• Rome was a small town on the Tiber
the central part of the Italian
• The fertile plains could support a
• The Tiber provided a route to the
giving Rome the opportunity for
• The early settlers of Rome were people called
Latin, one of many different people living in the
• Etruscans lived in prosperous trading cities to
the north and west of Rome.
• From the Etruscans, Romans learned
practical skills in sanitation, road, building,
architecture, and pottery making.
• About 17 th B.C, the Etruscans controlled
Rome for over a hundred years.
• Rome grew into a great city built on
hills along the Tiber.
• The Forum – a central public square –
built between two of the hills.
• In 509 B.C, the Roman
drove out their Etruscan
ruler and established
a republic – a government
without a king.
• The Roman Republic was not a democracy.
• Leaders were from the class of wealthy
• Consuls held office for only
one year; there was little risk
that they would gain too much
power or make themselves king.
• THE SENATE
– 300 -member council of
– Most powerful part of the
government of the Republic
– Controlled Rome’s finances
and foreign affairs
• The military banners carried
by the Roman armies bore the
letters S enatus P opulus Q ue R omanus
– “ the Senate and the people
of Rome .”
• An assembly of soldier-citizens made laws
and approved the election of government
• Plebians – “common people”. They took
part on the assembly, but had less power
than the senate . They could not hold high
government positions or marry patricians.
They struggle to gain equality for
• Plebians threatened to stop serving the army
and paying taxes.
• They were given right to form their own
assembly. It could pass law affecting only the
• Elected officials called tribunes, who
protected the plebians right.
In 451 B.C. the plebians
succeeded in having Roman laws –
“ Twelve Tables”.
• Twelve Tables – gave the plebians some
protection against unfair decisions by
• Plebians could no longer be enslave for debt.
They gained right to marry patricians and
hold the office of consul . Eventually, they
won the right to become members of
By 287 B.C ., plebians and
patricians had equal rights .
• The Romans showed a devotion to their city , a
toughness of character, and a genius for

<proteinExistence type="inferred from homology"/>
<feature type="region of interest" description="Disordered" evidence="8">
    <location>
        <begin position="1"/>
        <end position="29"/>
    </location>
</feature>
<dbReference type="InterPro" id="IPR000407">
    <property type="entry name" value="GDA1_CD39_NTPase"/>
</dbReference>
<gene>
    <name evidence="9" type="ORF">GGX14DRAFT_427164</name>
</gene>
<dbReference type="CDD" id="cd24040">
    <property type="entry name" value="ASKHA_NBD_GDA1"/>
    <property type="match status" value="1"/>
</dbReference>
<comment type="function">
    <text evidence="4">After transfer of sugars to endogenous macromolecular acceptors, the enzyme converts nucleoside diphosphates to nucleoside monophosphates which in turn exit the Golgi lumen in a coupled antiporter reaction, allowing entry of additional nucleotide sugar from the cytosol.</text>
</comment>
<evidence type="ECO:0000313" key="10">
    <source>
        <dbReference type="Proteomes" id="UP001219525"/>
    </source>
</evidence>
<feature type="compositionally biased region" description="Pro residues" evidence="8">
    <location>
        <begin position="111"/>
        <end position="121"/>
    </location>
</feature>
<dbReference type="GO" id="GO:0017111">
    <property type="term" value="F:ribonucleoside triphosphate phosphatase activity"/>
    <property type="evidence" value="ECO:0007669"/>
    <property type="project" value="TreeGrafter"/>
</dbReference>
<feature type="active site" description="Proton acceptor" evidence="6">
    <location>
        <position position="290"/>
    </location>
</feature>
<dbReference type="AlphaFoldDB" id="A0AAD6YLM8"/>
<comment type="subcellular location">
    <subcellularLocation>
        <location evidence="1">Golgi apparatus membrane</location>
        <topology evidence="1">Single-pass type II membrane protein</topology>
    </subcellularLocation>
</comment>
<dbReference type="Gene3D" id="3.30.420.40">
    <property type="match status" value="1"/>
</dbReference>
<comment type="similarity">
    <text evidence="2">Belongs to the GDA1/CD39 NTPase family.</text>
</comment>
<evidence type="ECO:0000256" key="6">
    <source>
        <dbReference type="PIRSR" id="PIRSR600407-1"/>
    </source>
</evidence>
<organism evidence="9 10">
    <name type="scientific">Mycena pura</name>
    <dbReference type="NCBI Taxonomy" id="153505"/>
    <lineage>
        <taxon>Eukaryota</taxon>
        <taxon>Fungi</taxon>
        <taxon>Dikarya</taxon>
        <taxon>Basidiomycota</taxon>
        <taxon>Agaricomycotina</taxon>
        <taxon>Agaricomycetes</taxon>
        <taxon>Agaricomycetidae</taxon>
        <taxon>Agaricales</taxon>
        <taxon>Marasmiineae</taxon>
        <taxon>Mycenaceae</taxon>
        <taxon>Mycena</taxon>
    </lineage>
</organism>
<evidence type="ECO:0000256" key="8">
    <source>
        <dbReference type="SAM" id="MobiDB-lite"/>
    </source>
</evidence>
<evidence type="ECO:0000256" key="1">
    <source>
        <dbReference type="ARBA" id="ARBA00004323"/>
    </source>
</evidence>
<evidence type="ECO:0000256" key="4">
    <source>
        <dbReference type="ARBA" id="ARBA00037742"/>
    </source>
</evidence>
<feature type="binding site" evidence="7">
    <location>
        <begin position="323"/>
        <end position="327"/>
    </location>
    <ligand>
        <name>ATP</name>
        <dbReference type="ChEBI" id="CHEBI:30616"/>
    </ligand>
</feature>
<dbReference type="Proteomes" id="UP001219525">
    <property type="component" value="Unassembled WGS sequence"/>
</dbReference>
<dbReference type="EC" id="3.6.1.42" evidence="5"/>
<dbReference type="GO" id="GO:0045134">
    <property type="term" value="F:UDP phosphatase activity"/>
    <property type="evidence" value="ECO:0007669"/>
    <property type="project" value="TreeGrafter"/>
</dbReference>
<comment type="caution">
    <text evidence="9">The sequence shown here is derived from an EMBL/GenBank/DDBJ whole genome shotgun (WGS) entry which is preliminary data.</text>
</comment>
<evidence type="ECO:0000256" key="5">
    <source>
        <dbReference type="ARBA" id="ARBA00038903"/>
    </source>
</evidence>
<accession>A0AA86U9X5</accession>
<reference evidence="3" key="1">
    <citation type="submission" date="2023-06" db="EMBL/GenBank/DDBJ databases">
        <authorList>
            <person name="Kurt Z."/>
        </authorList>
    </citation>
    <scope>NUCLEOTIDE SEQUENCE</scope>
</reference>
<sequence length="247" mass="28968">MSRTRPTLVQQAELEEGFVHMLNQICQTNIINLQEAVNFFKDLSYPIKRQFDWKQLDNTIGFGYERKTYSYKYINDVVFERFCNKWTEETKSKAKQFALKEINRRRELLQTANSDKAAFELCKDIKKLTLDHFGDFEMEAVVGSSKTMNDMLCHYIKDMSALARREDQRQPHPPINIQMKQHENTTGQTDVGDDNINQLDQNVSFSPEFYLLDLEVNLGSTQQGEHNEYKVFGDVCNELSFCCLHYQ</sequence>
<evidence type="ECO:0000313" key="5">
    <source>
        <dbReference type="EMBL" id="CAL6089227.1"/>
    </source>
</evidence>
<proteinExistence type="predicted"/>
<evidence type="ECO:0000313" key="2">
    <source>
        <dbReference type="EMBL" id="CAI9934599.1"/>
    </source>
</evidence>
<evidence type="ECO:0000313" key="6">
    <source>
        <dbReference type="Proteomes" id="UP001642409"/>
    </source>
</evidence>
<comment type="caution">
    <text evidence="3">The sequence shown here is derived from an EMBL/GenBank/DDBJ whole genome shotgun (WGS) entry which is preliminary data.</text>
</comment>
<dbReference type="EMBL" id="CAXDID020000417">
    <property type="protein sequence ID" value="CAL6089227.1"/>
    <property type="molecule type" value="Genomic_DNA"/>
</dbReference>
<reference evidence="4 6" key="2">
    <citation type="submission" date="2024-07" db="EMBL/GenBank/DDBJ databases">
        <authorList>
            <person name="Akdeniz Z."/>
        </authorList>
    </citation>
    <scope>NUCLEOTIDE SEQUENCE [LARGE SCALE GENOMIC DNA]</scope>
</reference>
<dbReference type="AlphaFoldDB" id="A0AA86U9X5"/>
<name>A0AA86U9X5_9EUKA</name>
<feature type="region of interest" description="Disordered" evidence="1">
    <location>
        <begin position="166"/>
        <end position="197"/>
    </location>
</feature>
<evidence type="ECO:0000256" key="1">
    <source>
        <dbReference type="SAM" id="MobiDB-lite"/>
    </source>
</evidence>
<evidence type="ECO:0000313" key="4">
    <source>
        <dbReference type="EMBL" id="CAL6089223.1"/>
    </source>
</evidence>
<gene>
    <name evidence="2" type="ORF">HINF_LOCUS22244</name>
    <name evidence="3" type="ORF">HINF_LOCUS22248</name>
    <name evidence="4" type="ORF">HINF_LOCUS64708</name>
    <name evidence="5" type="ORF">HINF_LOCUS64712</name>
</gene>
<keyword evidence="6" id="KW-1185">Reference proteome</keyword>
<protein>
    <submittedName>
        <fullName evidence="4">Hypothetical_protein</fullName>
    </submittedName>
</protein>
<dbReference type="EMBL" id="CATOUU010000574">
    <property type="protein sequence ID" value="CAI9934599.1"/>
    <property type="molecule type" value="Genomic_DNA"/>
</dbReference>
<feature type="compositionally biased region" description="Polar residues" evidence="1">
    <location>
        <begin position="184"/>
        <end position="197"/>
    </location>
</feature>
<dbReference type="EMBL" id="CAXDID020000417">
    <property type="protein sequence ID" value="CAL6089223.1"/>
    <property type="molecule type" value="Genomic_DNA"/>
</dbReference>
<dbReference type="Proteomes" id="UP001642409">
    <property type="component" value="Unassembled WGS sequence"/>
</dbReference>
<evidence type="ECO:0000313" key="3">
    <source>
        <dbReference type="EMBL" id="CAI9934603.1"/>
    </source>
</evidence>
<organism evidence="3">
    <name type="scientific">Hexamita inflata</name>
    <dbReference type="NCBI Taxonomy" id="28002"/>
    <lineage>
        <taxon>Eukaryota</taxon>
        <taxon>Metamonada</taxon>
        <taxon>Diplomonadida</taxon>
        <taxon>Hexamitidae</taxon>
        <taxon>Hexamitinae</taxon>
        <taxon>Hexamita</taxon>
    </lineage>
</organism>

warfare and diplomacy.
• By the middle of the third century B.C.,
Rome ruled most of Italy.
• The strength of the Roman army was its
superior discipline and organization.
• Romans adopted and improved upon the
battle formation used by the Greek foot
• The basic army unit was the legion. It was made
up of 3,000 – 6,000 infantry soldiers and 100
more troops on horseback.
• Through wise diplomacy , Rome made
some former enemies.
• Some defeated cities and people were
granted Roman citizenship; others were
permitted to keep their local self-
• Rome gave the conquered people
protection and maintained order
the Italian peninsula .
• In 264 B.C. Rome went to war with the
African city – state of Carthage.
• Carthage controlled large areas in the
Mediterranean , including parts of
North America, and many islands.
• The series of war that Rome fought
Carthage are called the Punic Wars.
• Rome’s victory in the First Punic War
Sicily as its first province.
• In 218 B.C ., the Carthaginian general
decided to strike at Rome by invading Italy
the north - “Second Punic War”.
• The Gauls joined the
Rome , and even some
Roman allies helped
• Hannibal showed his military genius at
Battle of Cannae in 216 B.C.
• 4 legions of Roman soldiers
were killed or captured.
• Hannibal lacked the military strength to
capture the city of Rome.
• Roman allies near the city remained loyal.
• An army led by the Roman general Scipio
attacked Carthaginians in Spain, preventing
help from being sent to the Hannibal.
• In 204 B.C ., Romans invaded North Africa
and Hannibal returned to Carthage to protect
• Hannibal was defeated by Scipio in the
Battle of Zama in 202 B.C .
• This was Hannibal’s first defeat , and it ended
A particular slide catching your eye?
Clipping is a handy way to collect important slides you want to go back to later.